Place Names of South Australia - C
Cotton, Hundred of - Couedic, Cape du
Cotton, Hundred of
George W. Cotton, MLC (1882-1892) .
Also see South Australia - Politics.
A school of this name opened in 1914 and closed in 1945.
The town of Cotton in the Hundred of Noarlunga is discussed in the Chronicle,
26 May 1894, page 9e,
17 November 1894, page 23b,
21 April 1894, page 29c.
"Mr Cotton and the Military" is in the Chronicle, 25 June 1870, page 6d:
The belief is daily gaining ground that war is legalised murder, except in extreme self-defence, scientifically devised to kill the greatest number of persons in the shortest time, and that in times of peace a standing army is a great mischief, because it keeps men in enforced idleness...
30 August 1884, page 7e; also see
30 August 1884, page 24e,
4 September 1884, page 4e,
4, 5 and 7 November 1884, pages 4e, 7e and 4f,
10 and 14 January 1885, pages 4f and 6f,
20 November 1885, page 3e,
3 March 1886, page 7g,
10, 13 and 23 March 1886, pages 7h, 7e and 3g,
2, 9, 21 and 23 April 1886, pages 7e, 7g, 7f and 7a,
15 and 19 May 1886, pages 4g-7a and 6e,
16, 18, 19 and 23 February 1887, pages 7e, 7g, 6a and 5a,
7 May 1887, page 7c,
18 June 1888, page 7c.
"The Land We Live In", an address given by George W. Cotton to the Working Men's Club, is reproduced in the Register,
9 January 1885, page 6b.
Two letters written by Mr Cotton on the subject "What Can be Produced from Twenty Acres" are in the Advertiser,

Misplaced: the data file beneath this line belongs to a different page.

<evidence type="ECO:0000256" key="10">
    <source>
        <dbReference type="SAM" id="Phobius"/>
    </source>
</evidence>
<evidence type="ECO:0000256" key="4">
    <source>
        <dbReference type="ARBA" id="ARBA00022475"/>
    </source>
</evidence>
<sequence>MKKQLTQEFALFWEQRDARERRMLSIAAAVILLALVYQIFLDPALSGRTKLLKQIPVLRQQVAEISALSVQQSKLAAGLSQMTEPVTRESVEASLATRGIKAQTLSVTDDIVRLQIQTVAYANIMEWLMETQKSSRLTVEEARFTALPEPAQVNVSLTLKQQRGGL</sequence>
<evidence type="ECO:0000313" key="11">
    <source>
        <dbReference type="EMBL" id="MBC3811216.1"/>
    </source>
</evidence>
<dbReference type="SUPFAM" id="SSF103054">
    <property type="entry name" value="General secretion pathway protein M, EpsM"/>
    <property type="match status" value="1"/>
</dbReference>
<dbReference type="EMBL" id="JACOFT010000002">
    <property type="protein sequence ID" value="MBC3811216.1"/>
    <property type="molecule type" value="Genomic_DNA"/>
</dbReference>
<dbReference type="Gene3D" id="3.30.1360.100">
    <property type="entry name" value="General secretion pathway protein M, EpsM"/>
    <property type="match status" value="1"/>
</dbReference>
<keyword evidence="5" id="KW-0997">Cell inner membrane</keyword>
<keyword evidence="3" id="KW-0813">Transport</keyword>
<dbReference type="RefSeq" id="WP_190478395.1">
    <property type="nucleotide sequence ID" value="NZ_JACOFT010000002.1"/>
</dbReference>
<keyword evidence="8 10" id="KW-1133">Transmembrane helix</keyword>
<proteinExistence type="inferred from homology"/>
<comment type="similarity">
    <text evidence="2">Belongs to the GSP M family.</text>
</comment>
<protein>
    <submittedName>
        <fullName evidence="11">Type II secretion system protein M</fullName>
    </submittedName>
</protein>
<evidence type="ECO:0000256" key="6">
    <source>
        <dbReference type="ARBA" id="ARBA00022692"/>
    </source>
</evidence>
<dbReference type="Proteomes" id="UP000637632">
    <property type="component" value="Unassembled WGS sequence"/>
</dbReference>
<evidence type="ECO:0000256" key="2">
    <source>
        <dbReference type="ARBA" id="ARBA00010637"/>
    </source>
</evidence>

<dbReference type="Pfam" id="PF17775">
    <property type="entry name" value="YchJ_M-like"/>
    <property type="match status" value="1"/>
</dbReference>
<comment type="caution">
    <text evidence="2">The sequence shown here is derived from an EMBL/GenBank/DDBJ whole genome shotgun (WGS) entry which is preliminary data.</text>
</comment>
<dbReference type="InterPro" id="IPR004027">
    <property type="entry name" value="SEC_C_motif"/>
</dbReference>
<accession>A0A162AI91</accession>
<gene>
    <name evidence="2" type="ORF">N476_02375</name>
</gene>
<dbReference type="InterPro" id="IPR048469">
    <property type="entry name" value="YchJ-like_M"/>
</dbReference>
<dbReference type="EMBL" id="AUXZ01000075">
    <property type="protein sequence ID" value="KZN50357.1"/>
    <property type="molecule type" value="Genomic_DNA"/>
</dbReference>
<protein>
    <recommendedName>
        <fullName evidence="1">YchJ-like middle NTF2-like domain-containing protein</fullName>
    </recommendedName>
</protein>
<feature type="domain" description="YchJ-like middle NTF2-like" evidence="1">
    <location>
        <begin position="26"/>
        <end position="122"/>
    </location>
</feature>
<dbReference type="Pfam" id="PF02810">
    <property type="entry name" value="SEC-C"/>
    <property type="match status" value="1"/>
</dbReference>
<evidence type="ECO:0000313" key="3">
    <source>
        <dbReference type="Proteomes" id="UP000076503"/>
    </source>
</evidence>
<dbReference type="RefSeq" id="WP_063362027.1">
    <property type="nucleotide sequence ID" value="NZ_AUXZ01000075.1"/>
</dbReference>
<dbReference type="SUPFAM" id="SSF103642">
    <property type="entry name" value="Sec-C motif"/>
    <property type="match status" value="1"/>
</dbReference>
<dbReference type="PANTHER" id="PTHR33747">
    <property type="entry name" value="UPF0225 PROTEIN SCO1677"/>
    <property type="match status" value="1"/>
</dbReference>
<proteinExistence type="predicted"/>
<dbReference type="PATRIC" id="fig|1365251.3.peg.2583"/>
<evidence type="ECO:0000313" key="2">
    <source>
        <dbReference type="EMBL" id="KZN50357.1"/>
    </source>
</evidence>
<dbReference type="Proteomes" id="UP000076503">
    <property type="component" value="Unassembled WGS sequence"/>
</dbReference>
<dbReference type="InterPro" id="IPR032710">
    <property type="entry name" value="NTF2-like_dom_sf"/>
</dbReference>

13 and 20 July 1885, pages 7b and 7c.
A state-wide report on working men's blocks is in the Register on
9 July 1889, page 6f; also see
20 February 1895, page 4f for editorial comment and
23 November 1896, pages 4f-6c.
His comments on the "Chinese Question" are in the Register,
16 May 1888, page 7h.
Following spirited public debates on unemployment Thomas H. Smeaton, under the heading "Delusive Demagogues", fires the following shot across Mr Cotton's and a compatriot's bows:
Dangerous men these at the present. Discard them working-men; they will fool you and nothing more...
(Register, 31 March 1886, page 7f.)
He is a secret enemy, not an open fee, and in future it is the duty of all right-thinking men to treat his wordy vapourizings with the select contempt they deserve...
(Register, 13 April 1886, page 6h.)
Any man speaking of me as attempting to "gull" anybody can only be measuring me by some standard of his own to which course I respectfully demur to have judgments passed upon me...
If [he] wishes his 300 to 400 pioneers on labourers' blocks to succeed he had better abstain from inflaming their zeal with misleading statements, but rather ought to preach to them uninterrupted industry (no eight-hours system), the strictest of economy and an unlimited amount of self-denial.
[He is] a gentleman who works hard in writing and speaking to educate South Australians in finance, and yet every effort he makes seems to increase the fog through which we have to discover his meaning...
(See 4 November 1886, page 6g for a defence of Mr Cotton.)
If I may judge of those blocks by some I have seen, then they must be intended blockheads, for no sane man would live on them, unless he was seeking a wilderness for the occupation of meditation.
I hope when the historian has to look back at the difficulties small holdings had to encounter... that there will not be "perils among false brethren" to be received as amongst the bitterest opposition.